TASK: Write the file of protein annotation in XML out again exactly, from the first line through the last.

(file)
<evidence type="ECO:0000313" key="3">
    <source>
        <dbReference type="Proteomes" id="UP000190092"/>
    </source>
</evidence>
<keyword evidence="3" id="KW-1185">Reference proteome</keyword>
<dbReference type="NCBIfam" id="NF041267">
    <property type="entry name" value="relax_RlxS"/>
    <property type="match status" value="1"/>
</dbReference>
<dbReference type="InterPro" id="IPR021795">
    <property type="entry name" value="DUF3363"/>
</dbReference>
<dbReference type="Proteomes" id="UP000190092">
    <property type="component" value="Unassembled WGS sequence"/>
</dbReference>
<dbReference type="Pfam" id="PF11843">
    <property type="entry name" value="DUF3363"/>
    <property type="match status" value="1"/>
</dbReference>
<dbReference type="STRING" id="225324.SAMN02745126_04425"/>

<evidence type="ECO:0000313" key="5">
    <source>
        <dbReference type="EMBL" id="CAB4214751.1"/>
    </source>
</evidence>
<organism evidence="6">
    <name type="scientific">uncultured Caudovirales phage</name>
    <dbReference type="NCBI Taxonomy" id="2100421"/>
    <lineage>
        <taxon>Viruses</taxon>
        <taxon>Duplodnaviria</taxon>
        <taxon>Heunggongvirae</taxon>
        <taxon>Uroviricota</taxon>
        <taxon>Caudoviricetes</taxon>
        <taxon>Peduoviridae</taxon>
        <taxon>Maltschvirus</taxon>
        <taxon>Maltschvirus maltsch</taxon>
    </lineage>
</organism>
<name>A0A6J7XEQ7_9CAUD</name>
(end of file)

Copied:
<evidence type="ECO:0000313" key="3">
    <source>
        <dbReference type="Proteomes" id="UP000190092"/>
    </source>
</evidence>
<keyword evidence="3" id="KW-1185">Reference proteome</keyword>
<dbReference type="NCBIfam" id="NF041267">
    <property type="entry name" value="relax_RlxS"/>
    <property type="match status" value="1"/>
</dbReference>
<dbReference type="InterPro" id="IPR021795">
    <property type="entry name" value="DUF3363"/>
</dbReference>
<dbReference type="Proteomes" id="UP000190092">
    <property type="component" value="Unassembled WGS sequence"/>
</dbReference>
<dbReference type="Pfam" id="PF11843">
    <property type="entry name" value="DUF3363"/>
    <property type="match status" value="1"/>
</dbReference>
<dbReference type="STRING" id="225324.SAMN02745126_04425"/>

<evidence type="ECO:0000313" key="5">
    <source>
        <dbReference type="EMBL" id="CAB4214751.1"/>
    </source>
</evidence>
<organism evidence="6">
    <name type="scientific">uncultured Caudovirales phage</name>
    <dbReference type="NCBI Taxonomy" id="2100421"/>
    <lineage>
        <taxon>Viruses</taxon>
        <taxon>Duplodnaviria</taxon>
        <taxon>Heunggongvirae</taxon>
        <taxon>Uroviricota</taxon>
        <taxon>Caudoviricetes</taxon>
        <taxon>Peduoviridae</taxon>
        <taxon>Maltschvirus</taxon>
        <taxon>Maltschvirus maltsch</taxon>
    </lineage>
</organism>
<name>A0A6J7XEQ7_9CAUD</name>